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Well cast, well told, but mostly just terrific.

A project-oriented child has her work cut out for her in a long-abandoned house with several resident ghosts.

No sooner does 10-year-old Alice discover that the derelict house next door has a heartbeat and is somehow aware of her than she knows what she must do. First, fix up at least the living room—a task of which she is perfectly capable, having assisted her father in refurbishing the last 11 houses they have lived in. Second, help the four ghosts she meets resolve the “Unfinished Business of the Heart” that’s kept them from moving on. This proves considerably more difficult—but with Alice’s being “a rare old soul with more flint and steel in her small body than most people might have guessed,” it’s not impossible despite obstacles ranging from a furious poltergeist to righting the shocking, shocking wrong of an overdue library book. Davies really cranks up the climax with the unexpected arrival of a demolition crew, but by that time the cast has already made this a magically immersive experience. Only the stony of heart could fail to fall in love with clever, competent, resolute Alice or, for that matter, the supporting cast that includes her adorable parents and a host of unfailingly interesting ancestors. On their way to the poignant, satisfying close, thoughtful readers may find some new insight into what Goodnight Moon is actually about, too. The cast reads White. Final art not seen.

Well cast, well told, but mostly just terrific. (Paranormal. 9-12)

Pub Date: July 18, 2023

ISBN: 9780063258075

Page Count: 240

Publisher: Clarion/HarperCollins

Review Posted Online: April 11, 2023

Kirkus Reviews Issue: May 1, 2023

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Glitzy glimpses of life on the make, lightened by a focus on alternatives rather than consequences.

A con man’s son yearns for a different way of life.

Having helped his single dad fleece wealthy marks since kindergarten, Trey is adept at spotting their rich offspring in each new school he attends and cultivating them until the time comes for a quick getaway. Now that he’s 12, though, the urge to make real friends and put down some roots has become insistent—particularly since he’s drawn to Kaylee, a new classmate in his latest middle school. How can he convince his dad, who’s in the midst of luring local investors into a fantastically lucrative scheme involving a fictive electric car, that it’s time to bag the family profession and settle down? Korman goes more for ironic humor than the physical or stand-up sort in this book, as shown by Trey’s enrollment in an ethics class that forces him into some decidedly hypocritical stances. Much like Trey himself, instant new bestie Logan and his parents turn out to be not at all who they seem. And though there are no bullies or real baddies in the cast on the way to the story’s rosy but implausible resolution, Trey’s malign, high-strung, and wildly reckless huckster of a little sister from hell definitely adds both conflict and suspense to this provocative outing. Main characters read white.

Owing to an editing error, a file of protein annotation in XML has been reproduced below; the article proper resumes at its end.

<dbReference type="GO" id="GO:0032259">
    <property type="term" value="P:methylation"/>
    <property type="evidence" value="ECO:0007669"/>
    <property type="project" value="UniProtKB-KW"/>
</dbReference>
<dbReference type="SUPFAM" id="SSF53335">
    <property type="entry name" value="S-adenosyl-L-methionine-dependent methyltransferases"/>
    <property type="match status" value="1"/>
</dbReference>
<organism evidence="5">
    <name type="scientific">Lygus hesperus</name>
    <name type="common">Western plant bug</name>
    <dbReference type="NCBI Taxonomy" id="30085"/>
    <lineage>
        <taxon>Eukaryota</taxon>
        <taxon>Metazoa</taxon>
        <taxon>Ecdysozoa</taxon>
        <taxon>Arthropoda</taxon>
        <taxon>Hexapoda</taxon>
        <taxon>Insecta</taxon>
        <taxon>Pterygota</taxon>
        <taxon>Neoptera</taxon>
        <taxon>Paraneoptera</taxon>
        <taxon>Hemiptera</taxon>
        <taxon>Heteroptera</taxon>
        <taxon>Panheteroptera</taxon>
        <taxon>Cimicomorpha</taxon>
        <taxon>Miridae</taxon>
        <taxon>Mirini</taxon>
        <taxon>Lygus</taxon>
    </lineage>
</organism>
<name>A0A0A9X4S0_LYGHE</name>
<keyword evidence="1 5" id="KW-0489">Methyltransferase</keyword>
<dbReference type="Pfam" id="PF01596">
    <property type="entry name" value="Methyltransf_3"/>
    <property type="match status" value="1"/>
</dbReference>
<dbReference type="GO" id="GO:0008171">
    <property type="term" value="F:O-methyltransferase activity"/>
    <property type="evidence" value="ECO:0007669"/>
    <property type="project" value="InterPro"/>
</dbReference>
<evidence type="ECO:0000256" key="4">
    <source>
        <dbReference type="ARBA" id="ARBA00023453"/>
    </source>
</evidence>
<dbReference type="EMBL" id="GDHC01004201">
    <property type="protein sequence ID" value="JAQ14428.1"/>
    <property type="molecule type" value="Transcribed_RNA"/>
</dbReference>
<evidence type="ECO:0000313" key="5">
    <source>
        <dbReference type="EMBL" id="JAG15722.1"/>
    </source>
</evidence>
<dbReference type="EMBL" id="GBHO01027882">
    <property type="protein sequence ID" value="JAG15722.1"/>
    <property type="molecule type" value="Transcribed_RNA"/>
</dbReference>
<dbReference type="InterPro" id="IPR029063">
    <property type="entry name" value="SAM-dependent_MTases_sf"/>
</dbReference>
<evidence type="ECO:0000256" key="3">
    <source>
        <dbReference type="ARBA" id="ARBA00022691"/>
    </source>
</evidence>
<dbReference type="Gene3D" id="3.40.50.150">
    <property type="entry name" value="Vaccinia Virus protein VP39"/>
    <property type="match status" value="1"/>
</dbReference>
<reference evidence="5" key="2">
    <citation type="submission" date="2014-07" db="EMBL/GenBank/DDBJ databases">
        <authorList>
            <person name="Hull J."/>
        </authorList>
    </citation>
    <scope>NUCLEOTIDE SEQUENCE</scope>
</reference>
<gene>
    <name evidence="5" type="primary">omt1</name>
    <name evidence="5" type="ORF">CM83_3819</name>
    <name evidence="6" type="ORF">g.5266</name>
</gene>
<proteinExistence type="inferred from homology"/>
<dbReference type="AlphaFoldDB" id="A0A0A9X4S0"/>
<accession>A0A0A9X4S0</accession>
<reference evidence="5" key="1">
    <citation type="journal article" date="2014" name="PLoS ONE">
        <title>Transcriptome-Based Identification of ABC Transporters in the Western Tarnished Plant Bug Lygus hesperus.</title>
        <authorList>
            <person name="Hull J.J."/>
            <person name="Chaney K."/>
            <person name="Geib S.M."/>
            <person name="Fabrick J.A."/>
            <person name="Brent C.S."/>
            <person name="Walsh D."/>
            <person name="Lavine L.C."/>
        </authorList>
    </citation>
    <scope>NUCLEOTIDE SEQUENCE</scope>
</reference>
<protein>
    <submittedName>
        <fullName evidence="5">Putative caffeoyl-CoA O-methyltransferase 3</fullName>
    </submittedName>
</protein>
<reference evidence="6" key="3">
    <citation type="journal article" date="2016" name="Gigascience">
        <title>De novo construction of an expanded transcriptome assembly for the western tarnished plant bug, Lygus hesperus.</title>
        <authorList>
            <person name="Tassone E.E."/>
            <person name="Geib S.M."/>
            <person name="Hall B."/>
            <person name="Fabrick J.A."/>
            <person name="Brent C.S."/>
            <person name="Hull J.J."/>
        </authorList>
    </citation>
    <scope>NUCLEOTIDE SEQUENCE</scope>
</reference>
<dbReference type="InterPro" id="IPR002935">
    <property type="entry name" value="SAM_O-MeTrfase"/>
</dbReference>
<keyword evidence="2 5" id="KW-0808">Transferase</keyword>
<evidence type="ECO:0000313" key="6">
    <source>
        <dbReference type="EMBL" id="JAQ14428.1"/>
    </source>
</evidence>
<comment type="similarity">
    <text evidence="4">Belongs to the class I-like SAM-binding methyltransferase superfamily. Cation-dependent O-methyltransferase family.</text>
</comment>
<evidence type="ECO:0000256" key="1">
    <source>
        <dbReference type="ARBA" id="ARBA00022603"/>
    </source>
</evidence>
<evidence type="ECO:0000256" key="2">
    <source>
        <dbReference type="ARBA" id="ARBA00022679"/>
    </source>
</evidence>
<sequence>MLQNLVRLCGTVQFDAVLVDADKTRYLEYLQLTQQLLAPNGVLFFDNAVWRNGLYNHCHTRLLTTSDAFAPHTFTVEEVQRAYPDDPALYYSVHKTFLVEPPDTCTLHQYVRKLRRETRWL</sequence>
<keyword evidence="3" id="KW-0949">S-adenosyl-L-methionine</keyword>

Glitzy glimpses of life on the make, lightened by a focus on alternatives rather than consequences. (Fiction. 9-12)

Pub Date: July 2, 2024

ISBN: 9781338826753

Page Count: 224

Publisher: Scholastic

Review Posted Online: April 5, 2024

Kirkus Reviews Issue: May 1, 2024

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Charming, poignant, and thoughtfully woven.

An aspiring scientist and a budding artist become friends and help each other with dream projects.

Unfolding in mid-1980s Sacramento, California, this story stars 12-year-olds Rosalind and Benjamin as first-person narrators in alternating chapters. Ro’s father, a fellow space buff, was killed by a drunk driver; the rocket they were working on together lies unfinished in her closet. As for Benji, not only has his best friend, Amir, moved away, but the comic book holding the clue for locating his dad is also missing. Along with their profound personal losses, the protagonists share a fixation with the universe’s intriguing potential: Ro decides to complete the rocket and hopes to launch mementos of her father into outer space while Benji’s conviction that aliens and UFOs are real compels his imagination and creativity as an artist. An accident in science class triggers a chain of events forcing Benji and Ro, who is new to the school, to interact and unintentionally learn each other’s secrets. They resolve to find Benji’s dad—a famous comic-book artist—and partner to finish Ro’s rocket for the science fair. Together, they overcome technical, scheduling, and geographical challenges. Readers will be drawn in by amusing and fantastical elements in the comic book theme, high emotional stakes that arouse sympathy, and well-drawn character development as the protagonists navigate life lessons around grief, patience, self-advocacy, and standing up for others. Ro is biracial (Chinese/White); Benji is White.

Charming, poignant, and thoughtfully woven. (Fiction. 9-12)

Pub Date: Jan. 12, 2021

ISBN: 978-0-06-300888-5

Page Count: 304

Publisher: Quill Tree Books/HarperCollins

Review Posted Online: Oct. 26, 2020

Kirkus Reviews Issue: Nov. 15, 2020

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